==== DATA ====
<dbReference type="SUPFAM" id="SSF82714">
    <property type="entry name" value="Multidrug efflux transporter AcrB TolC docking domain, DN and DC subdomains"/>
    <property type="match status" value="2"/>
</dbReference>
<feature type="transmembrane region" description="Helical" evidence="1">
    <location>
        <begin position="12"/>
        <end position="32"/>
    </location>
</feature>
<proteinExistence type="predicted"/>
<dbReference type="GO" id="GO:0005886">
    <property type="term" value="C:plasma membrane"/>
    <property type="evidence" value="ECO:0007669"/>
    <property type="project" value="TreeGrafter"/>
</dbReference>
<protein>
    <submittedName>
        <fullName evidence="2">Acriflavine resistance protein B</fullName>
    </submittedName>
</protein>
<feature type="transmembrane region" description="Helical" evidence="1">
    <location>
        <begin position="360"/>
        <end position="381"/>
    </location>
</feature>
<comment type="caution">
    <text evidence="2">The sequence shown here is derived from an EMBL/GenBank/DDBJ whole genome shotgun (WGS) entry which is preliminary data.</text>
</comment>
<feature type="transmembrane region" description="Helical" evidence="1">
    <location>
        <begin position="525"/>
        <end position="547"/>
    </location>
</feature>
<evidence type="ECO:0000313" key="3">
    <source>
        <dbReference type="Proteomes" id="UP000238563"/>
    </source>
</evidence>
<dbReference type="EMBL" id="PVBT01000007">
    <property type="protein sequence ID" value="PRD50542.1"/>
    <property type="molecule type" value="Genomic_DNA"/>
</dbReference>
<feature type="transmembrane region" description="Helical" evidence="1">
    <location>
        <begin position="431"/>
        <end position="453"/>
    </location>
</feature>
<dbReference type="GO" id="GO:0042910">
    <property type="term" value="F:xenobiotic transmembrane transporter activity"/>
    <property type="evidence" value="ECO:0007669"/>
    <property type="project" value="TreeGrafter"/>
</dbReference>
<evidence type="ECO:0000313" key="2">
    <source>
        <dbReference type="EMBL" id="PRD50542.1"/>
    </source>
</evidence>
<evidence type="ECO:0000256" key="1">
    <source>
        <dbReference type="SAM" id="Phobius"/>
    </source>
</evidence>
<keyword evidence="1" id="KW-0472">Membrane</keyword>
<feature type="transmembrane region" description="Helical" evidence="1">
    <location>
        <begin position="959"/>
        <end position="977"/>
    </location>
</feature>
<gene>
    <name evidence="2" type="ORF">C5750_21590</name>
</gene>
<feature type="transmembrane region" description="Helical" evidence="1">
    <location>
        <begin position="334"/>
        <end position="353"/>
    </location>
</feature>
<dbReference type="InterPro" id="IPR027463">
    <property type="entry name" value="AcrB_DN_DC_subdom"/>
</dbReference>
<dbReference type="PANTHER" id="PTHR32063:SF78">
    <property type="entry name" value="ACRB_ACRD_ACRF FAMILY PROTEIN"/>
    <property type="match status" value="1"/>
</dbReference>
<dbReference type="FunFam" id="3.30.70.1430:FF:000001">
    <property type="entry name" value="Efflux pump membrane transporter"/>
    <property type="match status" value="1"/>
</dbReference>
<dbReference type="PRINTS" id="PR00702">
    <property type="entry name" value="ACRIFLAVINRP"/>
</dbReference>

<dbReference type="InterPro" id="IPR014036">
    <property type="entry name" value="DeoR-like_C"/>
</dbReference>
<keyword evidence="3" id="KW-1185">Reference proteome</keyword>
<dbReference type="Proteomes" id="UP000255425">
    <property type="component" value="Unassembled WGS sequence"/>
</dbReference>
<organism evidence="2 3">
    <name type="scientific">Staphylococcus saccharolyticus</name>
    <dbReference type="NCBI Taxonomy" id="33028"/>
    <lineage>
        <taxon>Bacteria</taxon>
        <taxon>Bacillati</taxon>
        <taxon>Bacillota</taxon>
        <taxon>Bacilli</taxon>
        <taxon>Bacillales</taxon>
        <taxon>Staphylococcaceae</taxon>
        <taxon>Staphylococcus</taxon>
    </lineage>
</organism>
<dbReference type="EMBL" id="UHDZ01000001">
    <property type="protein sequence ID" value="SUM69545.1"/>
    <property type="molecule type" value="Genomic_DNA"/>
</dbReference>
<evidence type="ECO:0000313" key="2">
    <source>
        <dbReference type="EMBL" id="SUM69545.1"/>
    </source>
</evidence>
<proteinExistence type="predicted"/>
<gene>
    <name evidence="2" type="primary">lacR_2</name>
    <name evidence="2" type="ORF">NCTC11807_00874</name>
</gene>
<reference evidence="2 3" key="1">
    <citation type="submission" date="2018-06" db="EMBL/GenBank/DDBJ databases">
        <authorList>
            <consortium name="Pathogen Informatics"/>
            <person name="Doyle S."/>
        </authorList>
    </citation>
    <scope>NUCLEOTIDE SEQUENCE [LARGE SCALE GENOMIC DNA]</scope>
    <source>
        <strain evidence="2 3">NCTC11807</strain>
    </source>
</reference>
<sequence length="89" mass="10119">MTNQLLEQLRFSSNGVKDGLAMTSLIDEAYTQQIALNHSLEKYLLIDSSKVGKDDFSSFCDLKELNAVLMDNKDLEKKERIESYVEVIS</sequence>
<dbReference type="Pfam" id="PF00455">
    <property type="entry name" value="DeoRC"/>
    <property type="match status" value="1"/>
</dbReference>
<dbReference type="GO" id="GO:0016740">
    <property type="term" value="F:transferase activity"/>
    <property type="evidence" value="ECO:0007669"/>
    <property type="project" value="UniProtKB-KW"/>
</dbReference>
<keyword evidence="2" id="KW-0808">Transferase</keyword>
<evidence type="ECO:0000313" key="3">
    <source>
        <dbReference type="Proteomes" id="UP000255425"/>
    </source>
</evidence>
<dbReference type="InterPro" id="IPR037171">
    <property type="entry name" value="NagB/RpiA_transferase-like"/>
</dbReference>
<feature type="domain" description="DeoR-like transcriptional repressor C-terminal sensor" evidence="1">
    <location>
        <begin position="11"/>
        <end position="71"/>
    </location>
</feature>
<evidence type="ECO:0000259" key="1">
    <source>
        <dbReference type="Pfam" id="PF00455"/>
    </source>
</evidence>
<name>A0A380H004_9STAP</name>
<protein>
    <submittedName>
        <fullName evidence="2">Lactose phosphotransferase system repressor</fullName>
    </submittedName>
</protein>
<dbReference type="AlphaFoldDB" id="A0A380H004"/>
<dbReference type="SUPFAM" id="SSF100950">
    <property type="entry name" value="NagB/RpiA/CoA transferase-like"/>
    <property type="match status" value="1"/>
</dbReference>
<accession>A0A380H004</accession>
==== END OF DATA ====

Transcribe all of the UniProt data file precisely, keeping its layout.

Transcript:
<dbReference type="SUPFAM" id="SSF82714">
    <property type="entry name" value="Multidrug efflux transporter AcrB TolC docking domain, DN and DC subdomains"/>
    <property type="match status" value="2"/>
</dbReference>
<feature type="transmembrane region" description="Helical" evidence="1">
    <location>
        <begin position="12"/>
        <end position="32"/>
    </location>
</feature>
<proteinExistence type="predicted"/>
<dbReference type="GO" id="GO:0005886">
    <property type="term" value="C:plasma membrane"/>
    <property type="evidence" value="ECO:0007669"/>
    <property type="project" value="TreeGrafter"/>
</dbReference>
<protein>
    <submittedName>
        <fullName evidence="2">Acriflavine resistance protein B</fullName>
    </submittedName>
</protein>
<feature type="transmembrane region" description="Helical" evidence="1">
    <location>
        <begin position="360"/>
        <end position="381"/>
    </location>
</feature>
<comment type="caution">
    <text evidence="2">The sequence shown here is derived from an EMBL/GenBank/DDBJ whole genome shotgun (WGS) entry which is preliminary data.</text>
</comment>
<feature type="transmembrane region" description="Helical" evidence="1">
    <location>
        <begin position="525"/>
        <end position="547"/>
    </location>
</feature>
<evidence type="ECO:0000313" key="3">
    <source>
        <dbReference type="Proteomes" id="UP000238563"/>
    </source>
</evidence>
<dbReference type="EMBL" id="PVBT01000007">
    <property type="protein sequence ID" value="PRD50542.1"/>
    <property type="molecule type" value="Genomic_DNA"/>
</dbReference>
<feature type="transmembrane region" description="Helical" evidence="1">
    <location>
        <begin position="431"/>
        <end position="453"/>
    </location>
</feature>
<dbReference type="GO" id="GO:0042910">
    <property type="term" value="F:xenobiotic transmembrane transporter activity"/>
    <property type="evidence" value="ECO:0007669"/>
    <property type="project" value="TreeGrafter"/>
</dbReference>
<evidence type="ECO:0000313" key="2">
    <source>
        <dbReference type="EMBL" id="PRD50542.1"/>
    </source>
</evidence>
<evidence type="ECO:0000256" key="1">
    <source>
        <dbReference type="SAM" id="Phobius"/>
    </source>
</evidence>
<keyword evidence="1" id="KW-0472">Membrane</keyword>
<feature type="transmembrane region" description="Helical" evidence="1">
    <location>
        <begin position="959"/>
        <end position="977"/>
    </location>
</feature>
<gene>
    <name evidence="2" type="ORF">C5750_21590</name>
</gene>
<feature type="transmembrane region" description="Helical" evidence="1">
    <location>
        <begin position="334"/>
        <end position="353"/>
    </location>
</feature>
<dbReference type="InterPro" id="IPR027463">
    <property type="entry name" value="AcrB_DN_DC_subdom"/>
</dbReference>
<dbReference type="PANTHER" id="PTHR32063:SF78">
    <property type="entry name" value="ACRB_ACRD_ACRF FAMILY PROTEIN"/>
    <property type="match status" value="1"/>
</dbReference>
<dbReference type="FunFam" id="3.30.70.1430:FF:000001">
    <property type="entry name" value="Efflux pump membrane transporter"/>
    <property type="match status" value="1"/>
</dbReference>
<dbReference type="PRINTS" id="PR00702">
    <property type="entry name" value="ACRIFLAVINRP"/>
</dbReference>

<dbReference type="InterPro" id="IPR014036">
    <property type="entry name" value="DeoR-like_C"/>
</dbReference>
<keyword evidence="3" id="KW-1185">Reference proteome</keyword>
<dbReference type="Proteomes" id="UP000255425">
    <property type="component" value="Unassembled WGS sequence"/>
</dbReference>
<organism evidence="2 3">
    <name type="scientific">Staphylococcus saccharolyticus</name>
    <dbReference type="NCBI Taxonomy" id="33028"/>
    <lineage>
        <taxon>Bacteria</taxon>
        <taxon>Bacillati</taxon>
        <taxon>Bacillota</taxon>
        <taxon>Bacilli</taxon>
        <taxon>Bacillales</taxon>
        <taxon>Staphylococcaceae</taxon>
        <taxon>Staphylococcus</taxon>
    </lineage>
</organism>
<dbReference type="EMBL" id="UHDZ01000001">
    <property type="protein sequence ID" value="SUM69545.1"/>
    <property type="molecule type" value="Genomic_DNA"/>
</dbReference>
<evidence type="ECO:0000313" key="2">
    <source>
        <dbReference type="EMBL" id="SUM69545.1"/>
    </source>
</evidence>
<proteinExistence type="predicted"/>
<gene>
    <name evidence="2" type="primary">lacR_2</name>
    <name evidence="2" type="ORF">NCTC11807_00874</name>
</gene>
<reference evidence="2 3" key="1">
    <citation type="submission" date="2018-06" db="EMBL/GenBank/DDBJ databases">
        <authorList>
            <consortium name="Pathogen Informatics"/>
            <person name="Doyle S."/>
        </authorList>
    </citation>
    <scope>NUCLEOTIDE SEQUENCE [LARGE SCALE GENOMIC DNA]</scope>
    <source>
        <strain evidence="2 3">NCTC11807</strain>
    </source>
</reference>
<sequence length="89" mass="10119">MTNQLLEQLRFSSNGVKDGLAMTSLIDEAYTQQIALNHSLEKYLLIDSSKVGKDDFSSFCDLKELNAVLMDNKDLEKKERIESYVEVIS</sequence>
<dbReference type="Pfam" id="PF00455">
    <property type="entry name" value="DeoRC"/>
    <property type="match status" value="1"/>
</dbReference>
<dbReference type="GO" id="GO:0016740">
    <property type="term" value="F:transferase activity"/>
    <property type="evidence" value="ECO:0007669"/>
    <property type="project" value="UniProtKB-KW"/>
</dbReference>
<keyword evidence="2" id="KW-0808">Transferase</keyword>
<evidence type="ECO:0000313" key="3">
    <source>
        <dbReference type="Proteomes" id="UP000255425"/>
    </source>
</evidence>
<dbReference type="InterPro" id="IPR037171">
    <property type="entry name" value="NagB/RpiA_transferase-like"/>
</dbReference>
<feature type="domain" description="DeoR-like transcriptional repressor C-terminal sensor" evidence="1">
    <location>
        <begin position="11"/>
        <end position="71"/>
    </location>
</feature>
<evidence type="ECO:0000259" key="1">
    <source>
        <dbReference type="Pfam" id="PF00455"/>
    </source>
</evidence>
<name>A0A380H004_9STAP</name>
<protein>
    <submittedName>
        <fullName evidence="2">Lactose phosphotransferase system repressor</fullName>
    </submittedName>
</protein>
<dbReference type="AlphaFoldDB" id="A0A380H004"/>
<dbReference type="SUPFAM" id="SSF100950">
    <property type="entry name" value="NagB/RpiA/CoA transferase-like"/>
    <property type="match status" value="1"/>
</dbReference>
<accession>A0A380H004</accession>